Chevy Chase, Md. — In any given day, Dr. Tiffini Lucas may examine a wailing, feverish two-year old, advise a senior on exercises for arthritic pain and remove an atypical mole from a middle-aged mother’s back.

Lucas is a primary care physician.

Contemporary Family Medicine, located in Chevy Chase, Md., is a small primary care practice. (Elena Schneider/Medill News Service)

In 2005, she co-founded Contemporary Family Medicine in Chevy Chase, Md. with two other primary care doctors. She typically sees 15 patients a day, not only prescribing pills, but checking in on their personal lives and emotional health.

She is one of approximately 300,000 primary care doctors who are the first line of defense for American health.

However, those numbers are in steady decline. In 2009, 65 million Americans were classified as living in areas with a shortage of primary care doctors, according to a report released by the federal Health Resources and Services Administration.

More than five years ago, the American College of Physicians warned, “primary care, the backbone of the nation’s health care system, is at grave risk of collapse.”

Not only does the primary care landscape have doctors and experts worried now, but President Barack Obama’s health care reform law — which will add 30 million new patients to the system by 2014 — has many even more concerned about the future.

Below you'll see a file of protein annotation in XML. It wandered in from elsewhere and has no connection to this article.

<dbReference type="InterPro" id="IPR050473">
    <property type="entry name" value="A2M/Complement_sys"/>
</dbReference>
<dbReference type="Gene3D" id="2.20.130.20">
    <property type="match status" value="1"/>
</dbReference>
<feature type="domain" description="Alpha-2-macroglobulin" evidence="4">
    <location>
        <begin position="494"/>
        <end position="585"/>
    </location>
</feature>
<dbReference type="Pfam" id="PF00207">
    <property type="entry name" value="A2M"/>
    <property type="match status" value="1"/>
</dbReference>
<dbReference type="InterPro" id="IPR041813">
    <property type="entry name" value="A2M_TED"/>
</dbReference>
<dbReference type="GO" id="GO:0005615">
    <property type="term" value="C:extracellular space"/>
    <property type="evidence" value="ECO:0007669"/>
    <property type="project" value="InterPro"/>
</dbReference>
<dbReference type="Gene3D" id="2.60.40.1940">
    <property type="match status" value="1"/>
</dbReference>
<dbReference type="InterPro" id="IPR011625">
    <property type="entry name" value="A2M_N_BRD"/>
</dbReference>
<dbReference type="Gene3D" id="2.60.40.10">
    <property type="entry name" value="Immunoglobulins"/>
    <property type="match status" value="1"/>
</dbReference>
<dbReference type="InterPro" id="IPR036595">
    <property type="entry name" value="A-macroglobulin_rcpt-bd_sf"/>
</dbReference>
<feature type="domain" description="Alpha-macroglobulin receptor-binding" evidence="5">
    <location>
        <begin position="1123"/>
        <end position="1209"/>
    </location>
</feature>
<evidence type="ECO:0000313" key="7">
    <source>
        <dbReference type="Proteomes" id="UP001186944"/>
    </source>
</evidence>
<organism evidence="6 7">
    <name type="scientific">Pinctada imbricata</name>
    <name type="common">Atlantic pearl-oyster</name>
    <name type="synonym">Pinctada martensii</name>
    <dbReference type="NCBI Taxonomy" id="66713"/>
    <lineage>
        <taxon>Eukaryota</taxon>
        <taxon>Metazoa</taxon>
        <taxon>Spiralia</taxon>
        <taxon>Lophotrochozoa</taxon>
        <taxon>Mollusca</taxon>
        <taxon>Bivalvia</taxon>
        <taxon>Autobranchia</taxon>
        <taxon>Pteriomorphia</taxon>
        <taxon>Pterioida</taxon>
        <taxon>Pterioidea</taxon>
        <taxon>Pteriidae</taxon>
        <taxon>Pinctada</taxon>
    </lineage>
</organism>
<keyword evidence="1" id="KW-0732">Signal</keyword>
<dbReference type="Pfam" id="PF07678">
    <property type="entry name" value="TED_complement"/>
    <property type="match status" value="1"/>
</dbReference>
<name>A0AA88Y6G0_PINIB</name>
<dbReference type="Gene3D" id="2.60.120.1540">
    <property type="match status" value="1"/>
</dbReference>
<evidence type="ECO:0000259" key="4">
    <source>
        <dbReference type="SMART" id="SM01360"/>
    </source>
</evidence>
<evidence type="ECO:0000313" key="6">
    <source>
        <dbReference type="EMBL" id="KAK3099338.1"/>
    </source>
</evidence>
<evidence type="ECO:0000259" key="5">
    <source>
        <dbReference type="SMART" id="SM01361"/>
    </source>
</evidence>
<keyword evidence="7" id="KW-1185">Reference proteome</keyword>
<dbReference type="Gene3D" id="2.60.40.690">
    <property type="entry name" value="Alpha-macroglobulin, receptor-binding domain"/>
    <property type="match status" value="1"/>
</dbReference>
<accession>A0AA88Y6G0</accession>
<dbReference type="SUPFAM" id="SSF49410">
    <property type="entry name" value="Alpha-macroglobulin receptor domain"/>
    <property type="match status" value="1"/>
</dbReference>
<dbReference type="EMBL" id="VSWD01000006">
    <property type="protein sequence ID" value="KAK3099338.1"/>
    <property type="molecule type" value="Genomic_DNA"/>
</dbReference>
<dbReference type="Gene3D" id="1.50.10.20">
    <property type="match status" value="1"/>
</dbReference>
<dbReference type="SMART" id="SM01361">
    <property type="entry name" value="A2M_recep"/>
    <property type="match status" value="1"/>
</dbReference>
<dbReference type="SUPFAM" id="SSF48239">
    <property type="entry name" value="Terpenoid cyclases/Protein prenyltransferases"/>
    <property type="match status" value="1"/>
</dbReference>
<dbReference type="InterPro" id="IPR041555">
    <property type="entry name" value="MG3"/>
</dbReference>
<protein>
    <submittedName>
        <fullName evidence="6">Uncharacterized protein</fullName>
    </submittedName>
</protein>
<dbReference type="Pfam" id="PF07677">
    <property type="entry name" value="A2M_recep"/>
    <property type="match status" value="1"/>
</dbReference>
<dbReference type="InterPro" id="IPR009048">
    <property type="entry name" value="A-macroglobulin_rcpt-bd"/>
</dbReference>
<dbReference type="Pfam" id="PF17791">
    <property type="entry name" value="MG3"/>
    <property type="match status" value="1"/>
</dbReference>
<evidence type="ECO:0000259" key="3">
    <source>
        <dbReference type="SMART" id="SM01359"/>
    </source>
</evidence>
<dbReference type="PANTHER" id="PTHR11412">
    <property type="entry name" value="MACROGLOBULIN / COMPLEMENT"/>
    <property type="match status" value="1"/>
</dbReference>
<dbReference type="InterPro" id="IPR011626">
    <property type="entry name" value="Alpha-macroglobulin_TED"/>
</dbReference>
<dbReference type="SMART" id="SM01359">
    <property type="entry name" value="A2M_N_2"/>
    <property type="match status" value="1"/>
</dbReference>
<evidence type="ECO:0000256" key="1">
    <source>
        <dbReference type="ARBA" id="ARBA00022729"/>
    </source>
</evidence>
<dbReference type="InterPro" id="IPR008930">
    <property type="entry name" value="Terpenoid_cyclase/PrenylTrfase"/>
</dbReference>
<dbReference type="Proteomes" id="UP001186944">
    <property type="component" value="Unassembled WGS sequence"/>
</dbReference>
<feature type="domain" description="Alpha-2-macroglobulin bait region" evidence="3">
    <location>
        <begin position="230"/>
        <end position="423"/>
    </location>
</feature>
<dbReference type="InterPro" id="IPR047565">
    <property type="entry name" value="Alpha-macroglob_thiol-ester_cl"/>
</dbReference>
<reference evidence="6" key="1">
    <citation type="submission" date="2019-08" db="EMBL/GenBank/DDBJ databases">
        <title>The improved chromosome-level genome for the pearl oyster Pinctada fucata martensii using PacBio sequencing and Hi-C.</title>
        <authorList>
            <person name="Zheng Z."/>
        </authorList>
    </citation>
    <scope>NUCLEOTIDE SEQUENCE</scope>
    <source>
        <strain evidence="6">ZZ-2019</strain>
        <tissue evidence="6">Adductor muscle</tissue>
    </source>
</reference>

“You talk about a shortage now?” Lucas said. “There will be a significant shortage [after the reform]. It could be really ugly.”

Vanishing house calls

For much of the 20th century, the family doctor was an American fixture, as portrayed in iconic Norman Rockwell paintings.

While the house call has virtually vanished today, Dr. Tom Bodenheimer, a 40-year veteran of family medicine doctor from California, said that visits to a family doctor can usually take care of 95 percent of a patient’s health problems.


The classic Norman Rockwell illustration "Before the Shot," which first appeared in the Saturday Evening Post in 1958.

“It is taking care of the whole patient, not just one organ system,” Bodenheimer said. “It’s a long-term relationship.”

Historically, the health care system does not prioritize this long-term relationship, Bodenheimer said. In Medicare reimbursements, specialists are often paid twice as much as primary care doctors for the same procedure, Lucas said. With private insurance companies, the price comparisons are not so clear since doctors are often forbidden from releasing reimbursement information.

“For example, I will take off [an atypical] mole, get it to pathology, and have a certain charge and the insurance company will reimburse me,” Lucas said. “The dermatologist will do the exact same thing and the insurance company will pay them more for the exact same service. The care is the same, but they have inherently paid practitioners less.”

This prioritization of care — on the acute and severe, not on the preventable and common — has forced general practices to take a back seat, especially in pay and reputation, according to experts.

For some Americans, this means trips to the emergency room instead of annual visits to their family doctor.

“Primary care should take care of most needs. We should not be sending patients to this expensive care with high risk of harm,” Dr. Barbara Starfield, a primary care policy expert and Johns Hopkins University professor, said. “Since [emergency room doctors] don’t know the patient, they can’t put it in the context of their life.”